Columbia Onion - Allium columbianum
State Rank Reason (see State Rank above)
Known from one occurrence in Camas Prairie. Part of this occurrence has been replaced by a gravelpit. Nearly all suitable habitat in the area has been converted to agriculture. Invasive weeds may also negatively impact the remaining habitat and threaten the population. Survey and monitoring data are needed.
- Details on Status Ranking and Review
Score3 - Vey Small: Generally <2,000 individuals.
CommentPopulation size is apparently very small, though exact numbers are uncertain.
Score3 - Local Endemic or Very Small Montana Range: Generally restricted to an area <10,000 sq. miles (equivalent to the combined area of Phillips and Valley Counties) or <6 Sub-basins (4th code watersheds) Range-wide OR limited to one Sub-basin in Montana
Area of Occupancy
Score3 - Very Low: Generally occurring in 3 or fewer Subwatersheds (6th Code HUC’s).
Score1-2 - Moderate to High.
Score2-3 - Moderate to Severe Declines:
CommentDeclines have taken place as part of one population was impacted by a gravelpit, though the severity of the decline is uncertain.
Score2-3 - High to Very High.
CommentDevelopment (gravelpit) and invasive species are the primary threats to the species.
Score0-1 - Low to Moderate Vulnerability.
Raw Conservation Status Score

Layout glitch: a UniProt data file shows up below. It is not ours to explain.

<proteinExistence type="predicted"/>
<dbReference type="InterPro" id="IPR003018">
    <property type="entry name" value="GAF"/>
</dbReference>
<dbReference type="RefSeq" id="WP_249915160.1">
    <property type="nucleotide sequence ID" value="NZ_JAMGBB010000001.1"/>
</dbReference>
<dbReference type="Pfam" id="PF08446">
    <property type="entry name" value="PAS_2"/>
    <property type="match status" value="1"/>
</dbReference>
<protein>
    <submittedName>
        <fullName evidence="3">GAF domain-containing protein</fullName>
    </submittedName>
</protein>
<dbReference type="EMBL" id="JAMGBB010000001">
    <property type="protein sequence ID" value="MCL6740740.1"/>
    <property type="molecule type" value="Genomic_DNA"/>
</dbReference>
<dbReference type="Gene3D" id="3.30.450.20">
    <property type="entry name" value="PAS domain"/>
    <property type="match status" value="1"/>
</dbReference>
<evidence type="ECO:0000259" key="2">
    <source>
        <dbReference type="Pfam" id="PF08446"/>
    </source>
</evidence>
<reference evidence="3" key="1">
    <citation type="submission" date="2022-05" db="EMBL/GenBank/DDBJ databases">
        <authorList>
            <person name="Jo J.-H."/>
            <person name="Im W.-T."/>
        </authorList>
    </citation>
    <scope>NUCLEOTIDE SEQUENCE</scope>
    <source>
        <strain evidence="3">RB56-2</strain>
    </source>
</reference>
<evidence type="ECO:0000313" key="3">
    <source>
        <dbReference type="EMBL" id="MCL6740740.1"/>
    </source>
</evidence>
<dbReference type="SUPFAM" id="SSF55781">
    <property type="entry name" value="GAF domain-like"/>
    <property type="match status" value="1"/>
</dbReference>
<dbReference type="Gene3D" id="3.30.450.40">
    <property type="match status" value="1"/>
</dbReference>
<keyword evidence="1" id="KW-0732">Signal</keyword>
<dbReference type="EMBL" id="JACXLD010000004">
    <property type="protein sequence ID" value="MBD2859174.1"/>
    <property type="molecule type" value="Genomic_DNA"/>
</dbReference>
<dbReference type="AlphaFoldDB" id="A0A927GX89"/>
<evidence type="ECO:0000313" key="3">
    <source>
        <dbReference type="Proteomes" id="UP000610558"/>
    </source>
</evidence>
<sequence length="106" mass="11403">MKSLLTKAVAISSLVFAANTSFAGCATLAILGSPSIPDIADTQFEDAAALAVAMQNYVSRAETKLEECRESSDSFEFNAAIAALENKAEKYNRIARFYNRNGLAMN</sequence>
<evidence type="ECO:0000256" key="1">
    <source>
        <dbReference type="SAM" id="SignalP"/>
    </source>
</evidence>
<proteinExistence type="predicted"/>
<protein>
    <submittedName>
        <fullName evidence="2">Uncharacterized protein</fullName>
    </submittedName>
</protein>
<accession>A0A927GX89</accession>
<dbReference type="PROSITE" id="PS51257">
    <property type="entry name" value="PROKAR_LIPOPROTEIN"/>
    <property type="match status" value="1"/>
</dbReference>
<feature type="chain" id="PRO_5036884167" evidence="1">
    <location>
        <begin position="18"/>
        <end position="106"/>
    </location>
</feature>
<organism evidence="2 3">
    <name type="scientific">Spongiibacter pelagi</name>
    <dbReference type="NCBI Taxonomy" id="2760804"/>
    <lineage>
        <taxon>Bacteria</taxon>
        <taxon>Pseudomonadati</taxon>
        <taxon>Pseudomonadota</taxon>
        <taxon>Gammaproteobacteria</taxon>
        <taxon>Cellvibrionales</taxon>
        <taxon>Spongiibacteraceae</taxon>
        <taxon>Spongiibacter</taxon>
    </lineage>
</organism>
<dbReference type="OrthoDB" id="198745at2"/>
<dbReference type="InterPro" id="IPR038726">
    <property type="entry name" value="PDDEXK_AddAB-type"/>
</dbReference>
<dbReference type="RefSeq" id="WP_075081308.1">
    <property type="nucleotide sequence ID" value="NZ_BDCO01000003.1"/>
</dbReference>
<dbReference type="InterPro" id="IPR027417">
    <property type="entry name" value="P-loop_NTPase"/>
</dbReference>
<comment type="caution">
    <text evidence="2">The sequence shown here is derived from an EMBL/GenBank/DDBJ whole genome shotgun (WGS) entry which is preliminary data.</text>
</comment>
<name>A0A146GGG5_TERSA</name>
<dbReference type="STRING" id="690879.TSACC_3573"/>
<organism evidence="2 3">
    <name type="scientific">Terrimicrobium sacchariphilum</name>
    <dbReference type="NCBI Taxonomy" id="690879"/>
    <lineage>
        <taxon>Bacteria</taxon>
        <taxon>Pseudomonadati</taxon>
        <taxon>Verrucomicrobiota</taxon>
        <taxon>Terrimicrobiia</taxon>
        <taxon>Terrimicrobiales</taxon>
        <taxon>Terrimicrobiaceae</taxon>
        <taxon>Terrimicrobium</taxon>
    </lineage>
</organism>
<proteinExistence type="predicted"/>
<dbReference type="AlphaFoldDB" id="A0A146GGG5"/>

14 to 18 total points scored out of a possible 19.
Bulbs globose, solitary or clustered; outer coat membranous, lacking reticulations. Scapes terete, 20–40 cm. Leaves 2, falcate, flat, 3–12 mm wide, persistent. Umbel hemispheric to globose with 20 to 50 flowers; pedicels 6–10 mm long; bracts 3, ovate, apiculate. Flowers rose to magenta; tepals 6–9 mm long; ovary with 6 low, rounded crests; stamens ca. as long as the tepals. Seed surface smooth (Lesica 2012. Manual of Montana Vascular Plants. BRIT Press. Fort Worth, TX)
Flowering in June.
The broad sickle-shaped leaves and swollen stem beneath the inflorescence distinguish it from other species of Allium in our area.
Regional endemic from eastern WA, northern ID and west-central MT.
Observations in Montana Natural Heritage Program Database
Number of Observations:
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Map Help and Descriptions
(Observations spanning multiple months or years are excluded from time charts)
Moist swales and along vernal ponds and streams in the valleys.
- Additional ReferencesLegend: View Online Publication
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- Lesica, P., M. T. Lavin, and P. F. Stickney. 2012. Manual of Montana Vascular Plants. Fort Worth, TX: BRIT Press. viii + 771 p.
- Rieseberg, L.H., P.M. Peterson, D.E. Soltis, and C.R. Annable. 1987. Genetic divergence and isozyme number variation among four varieties of Allium douglasii (Alliaceae). American Journal of Botany 74:1614-1624.